The idea of civilization occupies a prominent and complicated place in the history of ideas and world history more generally. It has played no small part in shaping history; the demands of civilization have long been employed to describe, explain, rationalize, and justify all manner of interventions and socio-political engineering (Bowden 2009a). The significance of civilization is captured in the suggestion that it is one of a small number of ‘essential’ ideas intimately linked to the ‘whole history of modern thought and the principal intellectual achievements in the western world’ (Benveniste 1971: 289). One might add to this claim that, while civilization is a distinctly Western idea, perhaps its greatest impact has been felt in the non-Western world, where much of the aforementioned intervention and socio-political engineering has taken place, particularly since the Spanish ‘discovery’ and conquest of the New World.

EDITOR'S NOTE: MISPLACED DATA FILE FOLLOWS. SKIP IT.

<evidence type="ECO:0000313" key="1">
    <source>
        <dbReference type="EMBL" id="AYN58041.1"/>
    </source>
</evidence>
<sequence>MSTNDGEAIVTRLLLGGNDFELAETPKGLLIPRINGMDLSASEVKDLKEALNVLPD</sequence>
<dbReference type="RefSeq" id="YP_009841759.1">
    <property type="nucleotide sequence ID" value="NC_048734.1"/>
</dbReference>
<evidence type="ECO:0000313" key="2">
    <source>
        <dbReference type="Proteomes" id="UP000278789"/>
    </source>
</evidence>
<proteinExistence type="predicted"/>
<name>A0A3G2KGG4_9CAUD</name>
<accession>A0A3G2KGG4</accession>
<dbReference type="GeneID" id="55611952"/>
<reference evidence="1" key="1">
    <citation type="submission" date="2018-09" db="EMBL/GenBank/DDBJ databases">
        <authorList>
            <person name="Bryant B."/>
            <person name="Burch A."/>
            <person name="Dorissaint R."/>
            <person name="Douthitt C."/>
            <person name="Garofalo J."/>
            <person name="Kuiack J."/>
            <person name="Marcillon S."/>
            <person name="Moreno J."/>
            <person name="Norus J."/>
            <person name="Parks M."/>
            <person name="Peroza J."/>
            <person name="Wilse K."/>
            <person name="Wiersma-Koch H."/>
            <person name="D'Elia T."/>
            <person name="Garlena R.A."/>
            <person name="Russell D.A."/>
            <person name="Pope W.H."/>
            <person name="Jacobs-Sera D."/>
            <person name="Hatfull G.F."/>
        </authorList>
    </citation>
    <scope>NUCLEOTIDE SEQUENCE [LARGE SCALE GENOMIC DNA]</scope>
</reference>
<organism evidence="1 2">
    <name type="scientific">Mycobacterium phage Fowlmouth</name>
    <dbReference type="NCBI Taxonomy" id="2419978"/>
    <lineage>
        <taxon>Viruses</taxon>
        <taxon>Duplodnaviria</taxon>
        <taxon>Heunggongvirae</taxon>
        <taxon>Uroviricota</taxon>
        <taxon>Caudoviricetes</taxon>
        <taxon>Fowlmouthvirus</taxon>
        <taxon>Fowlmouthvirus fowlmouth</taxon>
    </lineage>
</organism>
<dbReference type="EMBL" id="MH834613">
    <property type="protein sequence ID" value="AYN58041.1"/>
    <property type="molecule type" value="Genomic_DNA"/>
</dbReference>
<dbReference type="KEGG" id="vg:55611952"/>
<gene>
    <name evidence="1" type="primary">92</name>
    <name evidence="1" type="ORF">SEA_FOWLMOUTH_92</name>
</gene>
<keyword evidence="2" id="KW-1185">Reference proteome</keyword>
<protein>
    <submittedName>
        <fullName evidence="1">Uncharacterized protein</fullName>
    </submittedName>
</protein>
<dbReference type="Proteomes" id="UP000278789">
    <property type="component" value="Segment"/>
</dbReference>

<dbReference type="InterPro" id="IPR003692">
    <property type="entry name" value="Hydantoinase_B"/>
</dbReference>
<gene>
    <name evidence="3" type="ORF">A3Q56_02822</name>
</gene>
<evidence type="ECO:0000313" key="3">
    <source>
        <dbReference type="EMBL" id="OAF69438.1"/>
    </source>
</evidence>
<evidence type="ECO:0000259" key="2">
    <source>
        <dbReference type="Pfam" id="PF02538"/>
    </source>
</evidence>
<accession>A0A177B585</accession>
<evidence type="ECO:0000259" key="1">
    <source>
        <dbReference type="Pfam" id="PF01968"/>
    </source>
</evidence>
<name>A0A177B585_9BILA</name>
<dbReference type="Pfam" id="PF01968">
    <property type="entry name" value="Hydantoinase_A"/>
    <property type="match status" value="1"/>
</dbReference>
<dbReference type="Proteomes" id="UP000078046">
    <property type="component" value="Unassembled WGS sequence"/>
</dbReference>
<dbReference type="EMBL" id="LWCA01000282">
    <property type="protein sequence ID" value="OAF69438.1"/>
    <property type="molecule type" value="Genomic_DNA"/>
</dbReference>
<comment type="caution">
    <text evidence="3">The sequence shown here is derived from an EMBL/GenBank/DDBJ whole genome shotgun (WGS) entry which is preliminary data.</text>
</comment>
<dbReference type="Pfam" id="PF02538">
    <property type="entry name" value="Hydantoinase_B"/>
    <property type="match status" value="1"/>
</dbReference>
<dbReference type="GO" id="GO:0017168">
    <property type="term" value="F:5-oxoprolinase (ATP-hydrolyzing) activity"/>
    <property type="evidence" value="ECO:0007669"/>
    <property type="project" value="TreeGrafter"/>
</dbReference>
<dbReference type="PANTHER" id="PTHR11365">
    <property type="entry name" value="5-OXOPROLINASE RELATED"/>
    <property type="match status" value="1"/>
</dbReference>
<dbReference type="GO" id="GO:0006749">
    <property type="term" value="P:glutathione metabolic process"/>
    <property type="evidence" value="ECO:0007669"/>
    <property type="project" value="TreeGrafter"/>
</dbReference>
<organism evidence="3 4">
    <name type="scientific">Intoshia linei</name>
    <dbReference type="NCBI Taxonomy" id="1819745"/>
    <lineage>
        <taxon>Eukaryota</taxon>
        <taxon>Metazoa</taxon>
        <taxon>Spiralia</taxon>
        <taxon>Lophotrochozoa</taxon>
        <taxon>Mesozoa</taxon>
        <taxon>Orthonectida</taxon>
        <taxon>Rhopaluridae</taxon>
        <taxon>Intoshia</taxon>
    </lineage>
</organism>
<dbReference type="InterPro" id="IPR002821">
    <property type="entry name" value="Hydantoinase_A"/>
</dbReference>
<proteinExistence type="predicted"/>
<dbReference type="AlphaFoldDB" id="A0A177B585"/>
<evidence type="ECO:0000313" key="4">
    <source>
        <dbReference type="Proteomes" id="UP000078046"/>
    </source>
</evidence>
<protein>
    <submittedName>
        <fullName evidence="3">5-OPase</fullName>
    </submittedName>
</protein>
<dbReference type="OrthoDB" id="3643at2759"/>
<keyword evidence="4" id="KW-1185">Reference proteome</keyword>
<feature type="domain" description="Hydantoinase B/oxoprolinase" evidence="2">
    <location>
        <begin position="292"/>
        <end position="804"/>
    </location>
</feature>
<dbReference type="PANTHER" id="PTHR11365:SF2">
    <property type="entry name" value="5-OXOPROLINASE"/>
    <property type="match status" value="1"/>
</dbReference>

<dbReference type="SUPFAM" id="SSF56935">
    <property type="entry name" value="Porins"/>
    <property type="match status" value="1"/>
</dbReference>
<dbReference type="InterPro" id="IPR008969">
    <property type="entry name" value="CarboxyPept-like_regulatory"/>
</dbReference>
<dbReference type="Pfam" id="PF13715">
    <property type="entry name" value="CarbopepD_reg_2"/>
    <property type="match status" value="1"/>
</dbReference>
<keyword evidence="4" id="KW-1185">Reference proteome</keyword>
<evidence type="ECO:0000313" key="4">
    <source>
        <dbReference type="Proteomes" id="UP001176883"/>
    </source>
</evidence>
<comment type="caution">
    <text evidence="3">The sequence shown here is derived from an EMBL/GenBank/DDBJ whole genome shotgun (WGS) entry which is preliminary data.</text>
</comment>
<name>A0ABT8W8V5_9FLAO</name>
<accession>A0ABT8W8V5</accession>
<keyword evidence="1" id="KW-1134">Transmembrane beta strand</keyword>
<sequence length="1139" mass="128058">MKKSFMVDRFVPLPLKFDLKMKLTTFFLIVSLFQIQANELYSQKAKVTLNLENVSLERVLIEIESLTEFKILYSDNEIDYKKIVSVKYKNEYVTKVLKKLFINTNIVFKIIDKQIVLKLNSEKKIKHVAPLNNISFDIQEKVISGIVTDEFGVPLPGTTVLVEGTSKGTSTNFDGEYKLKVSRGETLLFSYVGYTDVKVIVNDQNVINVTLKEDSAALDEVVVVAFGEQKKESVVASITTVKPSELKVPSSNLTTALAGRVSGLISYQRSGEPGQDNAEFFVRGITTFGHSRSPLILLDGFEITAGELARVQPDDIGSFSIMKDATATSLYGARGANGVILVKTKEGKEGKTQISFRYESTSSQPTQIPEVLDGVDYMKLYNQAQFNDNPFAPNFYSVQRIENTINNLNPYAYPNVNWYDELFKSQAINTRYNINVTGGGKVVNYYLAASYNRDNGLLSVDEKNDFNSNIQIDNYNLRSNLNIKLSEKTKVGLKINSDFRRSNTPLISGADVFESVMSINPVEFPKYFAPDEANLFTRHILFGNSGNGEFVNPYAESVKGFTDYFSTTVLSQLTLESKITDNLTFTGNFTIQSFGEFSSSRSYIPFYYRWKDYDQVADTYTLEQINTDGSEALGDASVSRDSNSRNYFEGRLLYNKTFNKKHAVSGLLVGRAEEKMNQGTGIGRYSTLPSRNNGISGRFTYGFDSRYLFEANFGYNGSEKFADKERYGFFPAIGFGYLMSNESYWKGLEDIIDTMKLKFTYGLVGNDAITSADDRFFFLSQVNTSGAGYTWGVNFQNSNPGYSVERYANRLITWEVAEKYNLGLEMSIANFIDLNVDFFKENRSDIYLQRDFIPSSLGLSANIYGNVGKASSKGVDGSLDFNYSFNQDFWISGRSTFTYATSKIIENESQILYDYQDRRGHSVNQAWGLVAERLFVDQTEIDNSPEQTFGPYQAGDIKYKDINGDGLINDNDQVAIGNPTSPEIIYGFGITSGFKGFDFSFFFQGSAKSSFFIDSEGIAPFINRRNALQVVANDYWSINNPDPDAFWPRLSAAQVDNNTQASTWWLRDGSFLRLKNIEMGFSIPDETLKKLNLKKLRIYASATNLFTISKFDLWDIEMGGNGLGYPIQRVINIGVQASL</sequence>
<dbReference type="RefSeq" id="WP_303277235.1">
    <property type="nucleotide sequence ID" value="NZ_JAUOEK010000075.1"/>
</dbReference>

|Title of host publication||The Routledge Handbook of New Security Studies|
|Place of Publication||New York|
|Publisher||Routledge, Taylor & Francis Group|
|Publication status||Published - 2010|